Wildlife protections an important part of RTA plan

The voter-approved Regional Transportation Authority plan is about more than roads, bridges, and bike lanes.

Among the many aspects of the RTA plan is a responsibility for the stewardship of nature where our projects intersect with the Sonoran Desert wildlife habitat.

“We’re a part of the community and we want our work to reflect community values,” said RTA Executive Director Farhad Moghimi. “That’s why the RTA invests in wildlife linkages and structures to help keep roads safer for wildlife and motorists.”

Wildlife crossing under Oracle Road in northern Oro Valley.
Wildlife crossing tunnel beneath Oracle Road in northern Oro Valley.

Wildlife crossings can be in the form of roadway overpasses, underpasses or enhanced drainage structures to allow animals to safely traverse the man-made barriers. Such linkages and crossings are often integrated with the roadway design of RTA improvement projects.

These wildlife crossing improvements provide connectivity for a wide variety of desert wildlife including coyotes, mule deer, bighorn sheep, mountain lions, javelina, desert tortoise and snakes. The connections not only help prevent crashes that are dangerous to people and animals, but they also allow wildlife to access their natural habitats safely.

In the past, transportation planning typically didn’t include considerations for wildlife protection. Regional collaboration and broad public input led to the inclusion of this safety measure.

RTA funds have helped pay for numerous wildlife structures, the most prominent being an overpass over north Oracle Road in Oro Valley. This structure spans a busy state highway where animal-vehicle collisions were commonplace and was built when the Arizona Department of Transportation widened the road from four lanes to six lanes in 2016.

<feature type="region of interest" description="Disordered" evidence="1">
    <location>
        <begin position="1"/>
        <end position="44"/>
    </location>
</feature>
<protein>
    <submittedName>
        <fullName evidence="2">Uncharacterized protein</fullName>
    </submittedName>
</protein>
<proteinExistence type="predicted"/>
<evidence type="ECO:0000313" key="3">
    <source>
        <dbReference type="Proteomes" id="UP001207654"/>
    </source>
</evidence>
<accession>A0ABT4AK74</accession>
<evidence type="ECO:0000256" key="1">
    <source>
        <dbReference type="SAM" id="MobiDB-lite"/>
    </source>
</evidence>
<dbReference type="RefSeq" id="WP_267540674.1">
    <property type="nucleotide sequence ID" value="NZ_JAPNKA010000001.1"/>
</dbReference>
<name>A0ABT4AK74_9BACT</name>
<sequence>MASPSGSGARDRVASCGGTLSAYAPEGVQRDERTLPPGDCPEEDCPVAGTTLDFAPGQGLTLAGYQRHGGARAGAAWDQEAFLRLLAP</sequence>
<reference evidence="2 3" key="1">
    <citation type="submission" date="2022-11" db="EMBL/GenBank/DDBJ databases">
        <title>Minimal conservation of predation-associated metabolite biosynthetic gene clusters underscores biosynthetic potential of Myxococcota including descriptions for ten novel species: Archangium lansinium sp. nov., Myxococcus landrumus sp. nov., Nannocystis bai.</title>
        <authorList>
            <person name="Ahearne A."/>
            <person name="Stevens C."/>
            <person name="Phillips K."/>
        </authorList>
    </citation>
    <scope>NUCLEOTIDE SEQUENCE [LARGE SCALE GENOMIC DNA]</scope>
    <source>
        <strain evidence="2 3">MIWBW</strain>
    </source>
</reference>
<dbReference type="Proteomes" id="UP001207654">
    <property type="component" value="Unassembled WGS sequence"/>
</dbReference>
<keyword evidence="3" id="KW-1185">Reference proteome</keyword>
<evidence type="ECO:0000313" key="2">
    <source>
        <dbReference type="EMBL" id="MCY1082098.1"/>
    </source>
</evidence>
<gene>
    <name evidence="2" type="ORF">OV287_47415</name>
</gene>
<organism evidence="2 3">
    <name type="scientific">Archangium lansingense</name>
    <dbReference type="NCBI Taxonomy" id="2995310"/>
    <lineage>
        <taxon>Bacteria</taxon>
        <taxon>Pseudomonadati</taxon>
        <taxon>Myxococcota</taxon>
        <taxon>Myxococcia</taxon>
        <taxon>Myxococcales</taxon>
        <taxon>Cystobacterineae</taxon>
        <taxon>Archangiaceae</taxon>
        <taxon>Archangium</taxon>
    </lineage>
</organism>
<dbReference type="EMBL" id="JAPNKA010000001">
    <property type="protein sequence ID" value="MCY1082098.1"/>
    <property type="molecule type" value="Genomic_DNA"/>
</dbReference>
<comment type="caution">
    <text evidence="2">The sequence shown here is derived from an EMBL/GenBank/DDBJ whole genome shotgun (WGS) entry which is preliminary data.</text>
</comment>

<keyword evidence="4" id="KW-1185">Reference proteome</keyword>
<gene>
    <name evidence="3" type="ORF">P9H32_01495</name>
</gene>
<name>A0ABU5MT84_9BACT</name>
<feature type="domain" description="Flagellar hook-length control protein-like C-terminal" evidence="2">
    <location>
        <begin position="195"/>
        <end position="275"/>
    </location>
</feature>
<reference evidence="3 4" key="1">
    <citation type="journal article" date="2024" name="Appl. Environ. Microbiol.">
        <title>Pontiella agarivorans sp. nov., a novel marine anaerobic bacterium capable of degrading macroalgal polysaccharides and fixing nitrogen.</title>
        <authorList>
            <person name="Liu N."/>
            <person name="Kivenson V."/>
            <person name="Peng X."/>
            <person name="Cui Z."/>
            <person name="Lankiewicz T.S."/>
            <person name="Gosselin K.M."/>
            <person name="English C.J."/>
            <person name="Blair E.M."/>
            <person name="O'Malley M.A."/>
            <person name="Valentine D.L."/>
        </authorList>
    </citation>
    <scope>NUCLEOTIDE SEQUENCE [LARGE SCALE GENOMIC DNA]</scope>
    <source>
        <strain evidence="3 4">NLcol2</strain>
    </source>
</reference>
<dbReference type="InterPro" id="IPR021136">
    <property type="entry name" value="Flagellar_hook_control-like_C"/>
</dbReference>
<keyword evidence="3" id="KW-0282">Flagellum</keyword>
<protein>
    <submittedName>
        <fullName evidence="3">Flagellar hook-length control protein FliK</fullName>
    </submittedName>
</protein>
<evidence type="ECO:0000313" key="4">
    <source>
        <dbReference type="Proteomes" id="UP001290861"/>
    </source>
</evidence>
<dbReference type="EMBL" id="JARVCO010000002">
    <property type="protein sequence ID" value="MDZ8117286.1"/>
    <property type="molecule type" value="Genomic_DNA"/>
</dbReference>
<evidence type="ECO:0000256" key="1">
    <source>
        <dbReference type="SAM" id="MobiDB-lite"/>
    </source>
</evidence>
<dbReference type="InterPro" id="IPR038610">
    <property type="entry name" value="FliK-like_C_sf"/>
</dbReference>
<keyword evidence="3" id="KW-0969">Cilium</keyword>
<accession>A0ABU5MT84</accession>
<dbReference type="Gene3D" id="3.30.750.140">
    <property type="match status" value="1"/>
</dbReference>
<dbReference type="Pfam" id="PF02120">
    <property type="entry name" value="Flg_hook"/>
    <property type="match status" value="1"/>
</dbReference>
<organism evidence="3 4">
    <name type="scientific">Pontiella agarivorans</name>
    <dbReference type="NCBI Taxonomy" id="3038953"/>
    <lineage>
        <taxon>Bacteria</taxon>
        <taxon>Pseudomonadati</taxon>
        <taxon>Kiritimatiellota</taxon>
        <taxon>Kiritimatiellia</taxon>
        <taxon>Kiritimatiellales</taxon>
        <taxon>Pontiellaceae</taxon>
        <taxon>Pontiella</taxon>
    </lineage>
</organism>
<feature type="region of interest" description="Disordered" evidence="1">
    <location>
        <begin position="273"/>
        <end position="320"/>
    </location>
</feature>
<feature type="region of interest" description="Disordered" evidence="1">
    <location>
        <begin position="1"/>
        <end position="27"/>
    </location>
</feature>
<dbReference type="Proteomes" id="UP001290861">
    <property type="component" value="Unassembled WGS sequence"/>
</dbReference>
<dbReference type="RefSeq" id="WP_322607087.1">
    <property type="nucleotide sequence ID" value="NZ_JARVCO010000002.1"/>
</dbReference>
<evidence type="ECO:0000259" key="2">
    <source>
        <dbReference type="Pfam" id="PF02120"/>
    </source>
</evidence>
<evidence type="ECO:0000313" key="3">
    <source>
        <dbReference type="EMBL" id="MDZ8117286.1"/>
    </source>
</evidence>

The $11 million in RTA funding for this project also included overpass fencing to direct animals to the safe crossing sites as well as constructing underpasses beneath the highway to aid animals traversing the washes.

But not all wildlife structures are constructed on such grand scales.

A recent project in Oro Valley, built through cooperation with town officials, the Arizona Department of Transportation, Arizona Game and Fish Department, and Coalition for Sonoran Desert Protection, sought to protect wildlife and minimize animal-human conflicts in a neighborhood.

Rather than build high walls or fences on either side of Oracle Road, local agencies worked with neighbors to find a different solution. The answer was to install gates across two neighborhood roads to keep wildlife in the Big Wash corridor and prevent it from running across Oracle. The gates are vehicle-activated since they span public streets.

Other projects supported with RTA funds include:

  • Wildlife crossings on State Highway 86 near Kitt Peak
  • Bat boxes on various bridges in the region
  • Wildlife crossings and fencing on Twin Peaks Road, La Cholla Boulevard and Tangerine Road

The combination of all these improvements show that the RTA’s regional transportation plan approved by the voters in 2006 is more than just a roadway plan, it also has a major environmental benefit as well.